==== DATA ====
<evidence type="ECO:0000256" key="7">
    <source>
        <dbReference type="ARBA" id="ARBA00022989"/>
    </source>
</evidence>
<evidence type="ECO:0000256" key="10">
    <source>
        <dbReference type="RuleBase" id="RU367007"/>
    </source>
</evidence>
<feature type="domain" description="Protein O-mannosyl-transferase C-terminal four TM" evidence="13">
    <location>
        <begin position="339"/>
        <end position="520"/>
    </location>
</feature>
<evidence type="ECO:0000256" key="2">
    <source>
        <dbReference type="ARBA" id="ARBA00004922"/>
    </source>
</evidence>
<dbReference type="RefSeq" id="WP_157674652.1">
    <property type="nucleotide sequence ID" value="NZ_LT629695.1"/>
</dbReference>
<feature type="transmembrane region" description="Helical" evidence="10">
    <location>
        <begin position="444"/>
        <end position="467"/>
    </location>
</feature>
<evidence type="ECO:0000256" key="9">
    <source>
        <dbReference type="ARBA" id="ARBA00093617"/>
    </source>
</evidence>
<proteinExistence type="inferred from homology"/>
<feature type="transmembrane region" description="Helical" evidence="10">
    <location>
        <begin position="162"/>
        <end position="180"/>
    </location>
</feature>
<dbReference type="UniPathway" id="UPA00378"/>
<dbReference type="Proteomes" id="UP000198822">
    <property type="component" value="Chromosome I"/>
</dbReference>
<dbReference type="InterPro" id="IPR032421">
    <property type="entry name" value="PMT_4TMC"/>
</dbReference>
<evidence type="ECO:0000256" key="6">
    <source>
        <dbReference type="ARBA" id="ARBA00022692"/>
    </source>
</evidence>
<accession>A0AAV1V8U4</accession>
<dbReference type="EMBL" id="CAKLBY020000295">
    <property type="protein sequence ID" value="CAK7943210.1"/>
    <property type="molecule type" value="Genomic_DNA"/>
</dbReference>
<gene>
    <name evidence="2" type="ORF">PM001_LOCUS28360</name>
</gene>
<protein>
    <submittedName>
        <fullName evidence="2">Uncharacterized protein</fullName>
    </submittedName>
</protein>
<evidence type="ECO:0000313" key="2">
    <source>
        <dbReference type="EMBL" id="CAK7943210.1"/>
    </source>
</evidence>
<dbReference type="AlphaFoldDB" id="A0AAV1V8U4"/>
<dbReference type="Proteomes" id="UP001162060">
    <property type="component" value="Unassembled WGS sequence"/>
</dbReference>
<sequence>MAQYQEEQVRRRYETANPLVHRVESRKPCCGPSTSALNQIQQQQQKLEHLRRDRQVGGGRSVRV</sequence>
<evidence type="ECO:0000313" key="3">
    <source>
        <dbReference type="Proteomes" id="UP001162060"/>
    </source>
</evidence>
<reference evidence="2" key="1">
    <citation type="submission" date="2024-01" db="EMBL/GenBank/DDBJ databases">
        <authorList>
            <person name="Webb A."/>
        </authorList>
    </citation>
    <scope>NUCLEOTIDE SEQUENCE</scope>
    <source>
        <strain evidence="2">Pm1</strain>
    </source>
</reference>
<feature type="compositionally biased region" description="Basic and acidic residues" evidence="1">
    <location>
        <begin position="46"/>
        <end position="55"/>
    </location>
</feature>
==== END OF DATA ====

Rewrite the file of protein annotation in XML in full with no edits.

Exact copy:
<evidence type="ECO:0000256" key="7">
    <source>
        <dbReference type="ARBA" id="ARBA00022989"/>
    </source>
</evidence>
<evidence type="ECO:0000256" key="10">
    <source>
        <dbReference type="RuleBase" id="RU367007"/>
    </source>
</evidence>
<feature type="domain" description="Protein O-mannosyl-transferase C-terminal four TM" evidence="13">
    <location>
        <begin position="339"/>
        <end position="520"/>
    </location>
</feature>
<evidence type="ECO:0000256" key="2">
    <source>
        <dbReference type="ARBA" id="ARBA00004922"/>
    </source>
</evidence>
<dbReference type="RefSeq" id="WP_157674652.1">
    <property type="nucleotide sequence ID" value="NZ_LT629695.1"/>
</dbReference>
<feature type="transmembrane region" description="Helical" evidence="10">
    <location>
        <begin position="444"/>
        <end position="467"/>
    </location>
</feature>
<evidence type="ECO:0000256" key="9">
    <source>
        <dbReference type="ARBA" id="ARBA00093617"/>
    </source>
</evidence>
<proteinExistence type="inferred from homology"/>
<feature type="transmembrane region" description="Helical" evidence="10">
    <location>
        <begin position="162"/>
        <end position="180"/>
    </location>
</feature>
<dbReference type="UniPathway" id="UPA00378"/>
<dbReference type="Proteomes" id="UP000198822">
    <property type="component" value="Chromosome I"/>
</dbReference>
<dbReference type="InterPro" id="IPR032421">
    <property type="entry name" value="PMT_4TMC"/>
</dbReference>
<evidence type="ECO:0000256" key="6">
    <source>
        <dbReference type="ARBA" id="ARBA00022692"/>
    </source>
</evidence>
<accession>A0AAV1V8U4</accession>
<dbReference type="EMBL" id="CAKLBY020000295">
    <property type="protein sequence ID" value="CAK7943210.1"/>
    <property type="molecule type" value="Genomic_DNA"/>
</dbReference>
<gene>
    <name evidence="2" type="ORF">PM001_LOCUS28360</name>
</gene>
<protein>
    <submittedName>
        <fullName evidence="2">Uncharacterized protein</fullName>
    </submittedName>
</protein>
<evidence type="ECO:0000313" key="2">
    <source>
        <dbReference type="EMBL" id="CAK7943210.1"/>
    </source>
</evidence>
<dbReference type="AlphaFoldDB" id="A0AAV1V8U4"/>
<dbReference type="Proteomes" id="UP001162060">
    <property type="component" value="Unassembled WGS sequence"/>
</dbReference>
<sequence>MAQYQEEQVRRRYETANPLVHRVESRKPCCGPSTSALNQIQQQQQKLEHLRRDRQVGGGRSVRV</sequence>
<evidence type="ECO:0000313" key="3">
    <source>
        <dbReference type="Proteomes" id="UP001162060"/>
    </source>
</evidence>
<reference evidence="2" key="1">
    <citation type="submission" date="2024-01" db="EMBL/GenBank/DDBJ databases">
        <authorList>
            <person name="Webb A."/>
        </authorList>
    </citation>
    <scope>NUCLEOTIDE SEQUENCE</scope>
    <source>
        <strain evidence="2">Pm1</strain>
    </source>
</reference>
<feature type="compositionally biased region" description="Basic and acidic residues" evidence="1">
    <location>
        <begin position="46"/>
        <end position="55"/>
    </location>
</feature>